Ms Indra Jaising the learned senior counsel submits that entry into the temple is a matter of religion as has been spelt out in Sri Venkataramana Devaru case. The learned senior counsel urge that the Section 4 of 1965 Act provides, no regulation has to be made to discriminate in any manner. She has also contended that Rule 3(b) cannot withstand the Section 4 of 1965 as it states that no regulation can bemade to discriminate in and manner whatsoever against any Hindu on the ground that he belongs to a particular section or class.

It is the contention of Ms Jaising that the temple permits all categories of Hindus to enter the temple regardless of the denomination. She states that according to the Section 4 of 1965 no regulation under this sub-section shall discriminate in any manner on the ground of section or class. But the Rule 3 framed under Section 4 of 1965 is contrary to it as the rule coupled with notifications singles out woman as a separate class of Hindus on the basis of their age i.e., between 10 to 50 years and on the based customs and usages, whose entry is prohibited onto the places of public worship.

According to Ms Jaising, if one has the right to manage the affairs of religion does not amount to have the right to ban the entry of persons inside the temple[3].

The constitutional legitimacy supersedes all religious beliefs and therefore, prohibition on entry of woman between the age of 10 to 50 years is foul on constitutional principle. She said that it is wholly unconstitutional as it creates an iniquitous discrimination perpetrating sexual differences.

The learned senior counsel have commended on the decision of  S.P. Mittal v. Union of India. It is contended that whether any practice is an integral part of the religion or not has to be decided on the basis of evidence and the question will always have to be decided by the Court and in doing so the Court may have to enquire whether the practice in question is religious in character and if it is whether it can be regarded as an integral part of the religion.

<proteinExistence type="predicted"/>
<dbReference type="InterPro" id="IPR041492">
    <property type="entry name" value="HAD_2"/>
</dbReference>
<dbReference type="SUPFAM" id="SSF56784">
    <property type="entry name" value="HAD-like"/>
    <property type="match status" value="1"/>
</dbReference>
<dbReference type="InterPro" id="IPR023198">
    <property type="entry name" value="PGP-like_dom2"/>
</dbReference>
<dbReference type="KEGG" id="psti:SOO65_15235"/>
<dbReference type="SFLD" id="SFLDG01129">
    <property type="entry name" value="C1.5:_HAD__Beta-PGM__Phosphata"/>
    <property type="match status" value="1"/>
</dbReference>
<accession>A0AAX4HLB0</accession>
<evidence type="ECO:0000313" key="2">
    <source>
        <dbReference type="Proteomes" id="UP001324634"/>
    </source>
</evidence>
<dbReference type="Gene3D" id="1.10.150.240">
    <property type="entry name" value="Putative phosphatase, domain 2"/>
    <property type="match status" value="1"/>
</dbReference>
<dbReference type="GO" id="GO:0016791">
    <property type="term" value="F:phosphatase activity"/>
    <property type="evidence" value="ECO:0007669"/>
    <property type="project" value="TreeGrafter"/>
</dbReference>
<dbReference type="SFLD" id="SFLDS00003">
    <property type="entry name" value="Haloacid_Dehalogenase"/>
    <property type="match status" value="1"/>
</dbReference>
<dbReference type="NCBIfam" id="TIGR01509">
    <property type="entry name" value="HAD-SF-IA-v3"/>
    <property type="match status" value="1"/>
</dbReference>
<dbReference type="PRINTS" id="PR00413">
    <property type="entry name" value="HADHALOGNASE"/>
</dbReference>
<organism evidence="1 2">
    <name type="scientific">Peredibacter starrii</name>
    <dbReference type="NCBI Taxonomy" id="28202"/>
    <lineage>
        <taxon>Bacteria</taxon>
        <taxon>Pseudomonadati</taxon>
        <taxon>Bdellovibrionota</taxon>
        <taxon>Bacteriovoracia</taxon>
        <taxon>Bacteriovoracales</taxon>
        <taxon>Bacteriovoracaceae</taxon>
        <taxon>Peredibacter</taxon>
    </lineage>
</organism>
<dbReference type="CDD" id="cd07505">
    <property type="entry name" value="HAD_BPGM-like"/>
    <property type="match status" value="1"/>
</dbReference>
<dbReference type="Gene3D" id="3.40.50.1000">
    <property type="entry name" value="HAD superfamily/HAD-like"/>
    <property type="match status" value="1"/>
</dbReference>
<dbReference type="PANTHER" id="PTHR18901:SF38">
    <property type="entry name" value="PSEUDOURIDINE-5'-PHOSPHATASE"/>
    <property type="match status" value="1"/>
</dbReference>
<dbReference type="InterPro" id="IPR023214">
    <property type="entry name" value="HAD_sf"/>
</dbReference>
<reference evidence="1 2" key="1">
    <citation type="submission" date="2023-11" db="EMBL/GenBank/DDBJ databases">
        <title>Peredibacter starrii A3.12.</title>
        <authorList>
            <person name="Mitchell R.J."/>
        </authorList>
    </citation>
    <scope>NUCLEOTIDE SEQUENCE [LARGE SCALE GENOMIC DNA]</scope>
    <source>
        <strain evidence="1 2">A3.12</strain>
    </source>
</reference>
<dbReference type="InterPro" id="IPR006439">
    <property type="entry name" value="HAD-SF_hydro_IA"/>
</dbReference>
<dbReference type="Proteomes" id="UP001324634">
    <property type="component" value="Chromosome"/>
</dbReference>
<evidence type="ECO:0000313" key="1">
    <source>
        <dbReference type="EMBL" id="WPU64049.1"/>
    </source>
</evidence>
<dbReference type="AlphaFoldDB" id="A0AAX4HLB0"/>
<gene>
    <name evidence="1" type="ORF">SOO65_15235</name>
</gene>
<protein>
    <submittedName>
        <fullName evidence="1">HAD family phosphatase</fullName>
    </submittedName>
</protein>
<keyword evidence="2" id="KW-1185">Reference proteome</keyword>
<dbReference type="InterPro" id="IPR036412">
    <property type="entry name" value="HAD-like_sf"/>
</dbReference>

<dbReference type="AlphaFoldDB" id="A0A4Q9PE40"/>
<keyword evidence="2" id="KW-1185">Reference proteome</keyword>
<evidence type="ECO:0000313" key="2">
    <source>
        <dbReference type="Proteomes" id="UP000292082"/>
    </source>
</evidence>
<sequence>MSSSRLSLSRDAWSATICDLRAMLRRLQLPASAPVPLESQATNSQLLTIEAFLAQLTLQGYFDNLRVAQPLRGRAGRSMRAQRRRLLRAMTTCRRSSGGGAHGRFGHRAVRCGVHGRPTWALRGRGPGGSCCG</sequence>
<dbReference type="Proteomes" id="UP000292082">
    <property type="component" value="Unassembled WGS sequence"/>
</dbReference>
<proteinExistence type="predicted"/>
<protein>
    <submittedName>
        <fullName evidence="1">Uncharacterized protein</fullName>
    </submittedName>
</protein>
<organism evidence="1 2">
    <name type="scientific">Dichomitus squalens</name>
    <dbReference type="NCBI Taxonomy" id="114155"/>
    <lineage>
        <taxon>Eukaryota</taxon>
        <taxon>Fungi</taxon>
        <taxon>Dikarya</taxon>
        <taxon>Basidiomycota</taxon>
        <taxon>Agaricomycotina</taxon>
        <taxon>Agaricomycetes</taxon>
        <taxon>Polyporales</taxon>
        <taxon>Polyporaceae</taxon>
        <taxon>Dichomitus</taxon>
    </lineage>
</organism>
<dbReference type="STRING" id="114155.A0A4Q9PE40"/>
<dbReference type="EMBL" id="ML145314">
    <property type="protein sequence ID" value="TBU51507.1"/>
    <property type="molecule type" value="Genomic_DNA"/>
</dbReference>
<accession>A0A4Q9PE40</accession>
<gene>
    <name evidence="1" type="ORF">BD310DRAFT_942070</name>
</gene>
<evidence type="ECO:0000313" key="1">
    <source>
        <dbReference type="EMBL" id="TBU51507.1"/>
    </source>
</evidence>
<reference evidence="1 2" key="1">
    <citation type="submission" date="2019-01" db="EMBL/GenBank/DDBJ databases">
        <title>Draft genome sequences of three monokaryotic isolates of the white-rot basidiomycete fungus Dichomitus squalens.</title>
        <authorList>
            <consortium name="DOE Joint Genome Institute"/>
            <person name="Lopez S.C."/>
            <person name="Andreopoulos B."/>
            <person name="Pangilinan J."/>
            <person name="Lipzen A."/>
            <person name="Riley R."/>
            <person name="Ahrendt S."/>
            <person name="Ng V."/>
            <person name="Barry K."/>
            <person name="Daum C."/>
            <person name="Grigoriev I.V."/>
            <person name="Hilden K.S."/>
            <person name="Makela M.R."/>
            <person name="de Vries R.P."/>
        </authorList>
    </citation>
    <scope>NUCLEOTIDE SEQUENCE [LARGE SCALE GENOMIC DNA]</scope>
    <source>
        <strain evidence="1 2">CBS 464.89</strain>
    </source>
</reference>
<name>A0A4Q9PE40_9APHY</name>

After hearing the submissions of both the learned counsel and of the State, certain significant issues have raised which needs consideration. The following are the questions that has been raised–

  • “Whether the exclusionary practice which is based upon biological factor exclusive to the female gender amounts to “discrimination” and thereby violates the very core of Articles 14, 15, and 17 and not the protected by “morality” as used in Articles 25 and 26 of the Constitution?
  • Whether the practice of excluding such women constitutes “ essential religious practice” under Article 25 and whether a religious institution can assert a claim in that regard under the umbrella of right to manage its own affairs in the matters of religion?
  • Whether Ayyappa Temple has a denominational character and, if so, is it permissible on the part of a “religious denomination” managed by a statutory board and financed under Article 290A of the constitution of India out of the Consolidated Fund of Kerala and Tamil Nadu can indulge in such practices violating constitutional principles/morality embed in Articles 14, 15(3), 39(a) and 51A(e)?
  • Whether Rule 3 of the Kerala Hindu Places of Public Worship(Authorisation of Entry) Rules permits “religious denomination” to ban entry of women between the age of 10 to 50 years? And if so, would it not play foul of Articles 14 and 15(3) of the Constitution by restricting the entry of women on the ground of sex?
  • Whether Rule 3(b) of the Kerala Hindu Places of Public Worship (Authorisation of Entry) Rules, 1965 is ultra vires the Kerala Hindu Places of Public Worship (Authorisation of Entry) Act, 1965 and, if treated to be intra vires, whether it will be violative of the provisions of Part 3 of the Constitution?”[4]


By – Rustam Singh Chauhan, Student Reporter

[1]S. Mahendran v. Travancore Devaswom Board, 1991 SCC OnLine Ker 43 : AIR 1993 Ker 42

[2]Durgah Committee v. Syed Hussain Ali (1962) 1SCR 383 :AIR 1961 SC 1402

[3]Sri Adi Visheshwara of Kashi Vishwanath Temple v. State of U.P.

[4]Indian Young Lawyers Ass. and Ors v. State of Kerala writ petition(s) 373/2006